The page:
Talking of which, that brings me to another similarity – a woman who was very unwell on the programme said that the devil put something in her neck, and that the devil was in things and people. This reminded me of when I was younger and I had a bad thought that Jesus was in my dad’s slipper. My dad ended up throwing the slipper against the wall in frustration, which didn’t help.

Differences

Do you truly believe the intrusions?

To someone with no experience of either mental illness, I’d imagine psychosis and OCD can sound similar on the surface. The best way I can think to distinguish them (bearing in mind I haven’t personally experienced psychosis), is that when someone with psychosis gets very unwell, they genuinely believe their delusions, and will express them to others without much awareness that they will sound strange (e.g. David Harewood telling his friends he had three brains). A person with OCD who is very unwell often does know that their thoughts will sound preposterous to a neurotypical person (e.g. I know that “my mum will get cancer unless I count to 10” will sound odd to people without OCD). To varying degrees, people with OCD know that the thoughts are intrusions. But we still react to them because they feel as terrifying as they would if they were true.

David Harewood

To look at another example (this could be potentially distressing, so feel free to skip to the next paragraph), a woman in David Harewood’s programme talked about when she walked in front of a white van because she believed she could save her family by doing so (in a supernatural way – she wasn’t suicidal). Thankfully she survived (she said she ran away afterwards, so I assume she wasn’t too badly injured). But as far as I could tell from her telling of the story, there was no other interpretation in her head at that time, it was just something she “knew” she needed to do. In contrast, I’ve found that if my OCD has to compete with genuine life-threatening situations, it quietens down. For example when I was in an emergency lay-by next to a 70mph road, I was able to walk away from the car without the usual onslaught of bad thoughts telling me where to step. With OCD there is always a tension between our knowledge and our fear. [As a side note: writing this paragraph meant my OCD started trying to convince me to walk in front of a van in order to stop my worst fears happening – OCD works with what’s there unfortunately].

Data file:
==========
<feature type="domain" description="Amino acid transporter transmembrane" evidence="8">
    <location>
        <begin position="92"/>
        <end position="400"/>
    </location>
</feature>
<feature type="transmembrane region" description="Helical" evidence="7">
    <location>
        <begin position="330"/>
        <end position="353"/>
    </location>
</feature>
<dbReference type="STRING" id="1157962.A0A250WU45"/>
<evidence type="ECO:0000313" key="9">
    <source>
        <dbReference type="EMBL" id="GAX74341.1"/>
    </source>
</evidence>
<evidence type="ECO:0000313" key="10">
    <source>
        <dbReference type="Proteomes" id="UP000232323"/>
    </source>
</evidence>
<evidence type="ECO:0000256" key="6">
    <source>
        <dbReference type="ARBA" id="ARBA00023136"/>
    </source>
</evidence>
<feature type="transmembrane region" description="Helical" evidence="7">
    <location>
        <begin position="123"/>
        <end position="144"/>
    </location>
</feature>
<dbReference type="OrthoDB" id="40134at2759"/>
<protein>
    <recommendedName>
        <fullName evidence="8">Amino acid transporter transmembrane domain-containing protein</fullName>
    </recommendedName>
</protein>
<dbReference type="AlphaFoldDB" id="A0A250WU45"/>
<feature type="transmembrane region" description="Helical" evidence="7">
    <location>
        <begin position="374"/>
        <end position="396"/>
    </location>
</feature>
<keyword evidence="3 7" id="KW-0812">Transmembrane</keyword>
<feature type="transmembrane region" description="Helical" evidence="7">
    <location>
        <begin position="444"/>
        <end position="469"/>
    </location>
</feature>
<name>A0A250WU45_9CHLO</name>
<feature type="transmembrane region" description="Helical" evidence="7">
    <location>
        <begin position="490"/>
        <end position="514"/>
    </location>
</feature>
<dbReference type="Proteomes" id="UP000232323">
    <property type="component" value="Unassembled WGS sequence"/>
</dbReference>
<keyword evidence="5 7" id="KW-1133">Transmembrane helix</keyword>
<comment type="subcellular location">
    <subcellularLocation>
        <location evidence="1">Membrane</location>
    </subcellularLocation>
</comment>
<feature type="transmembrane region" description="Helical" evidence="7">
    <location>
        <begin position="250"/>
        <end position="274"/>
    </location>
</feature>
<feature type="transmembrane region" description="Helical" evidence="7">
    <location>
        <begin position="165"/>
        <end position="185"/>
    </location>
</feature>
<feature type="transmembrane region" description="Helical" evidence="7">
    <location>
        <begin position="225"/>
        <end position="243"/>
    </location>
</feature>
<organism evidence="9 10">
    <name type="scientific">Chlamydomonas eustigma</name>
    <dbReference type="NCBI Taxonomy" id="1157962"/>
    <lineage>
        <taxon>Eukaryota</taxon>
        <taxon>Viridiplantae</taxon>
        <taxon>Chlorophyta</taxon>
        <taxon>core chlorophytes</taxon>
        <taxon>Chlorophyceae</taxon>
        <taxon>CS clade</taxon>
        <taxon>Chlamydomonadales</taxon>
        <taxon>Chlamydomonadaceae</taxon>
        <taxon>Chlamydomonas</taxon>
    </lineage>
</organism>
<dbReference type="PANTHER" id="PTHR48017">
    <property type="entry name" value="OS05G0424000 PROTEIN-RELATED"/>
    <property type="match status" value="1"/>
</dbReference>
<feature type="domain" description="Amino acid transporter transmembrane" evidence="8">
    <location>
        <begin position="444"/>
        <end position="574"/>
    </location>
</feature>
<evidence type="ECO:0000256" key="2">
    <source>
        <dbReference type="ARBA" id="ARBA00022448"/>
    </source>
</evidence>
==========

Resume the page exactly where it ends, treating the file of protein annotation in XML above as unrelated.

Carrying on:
I should point out here that I know that some people with symptoms of psychosis, such as hearing voices, often do know that the voices are generated by their own minds. Similarly, people who used to believe in their delusions wholeheartedly but have since had successful treatment can have good insight into what’s real and what’s a symptom (as demonstrated by the woman on David Harewood’s programme, and David himself). The difference between OCD and psychosis is perhaps clearer when it comes to first episodes of psychosis and the people who are the most unwell. From what the programme suggests, people who are very unwell with psychosis are unlikely to be fully in touch with the real world. In contrast, I am severely ill with OCD but I almost always know when a thought comes from OCD and when it comes from me.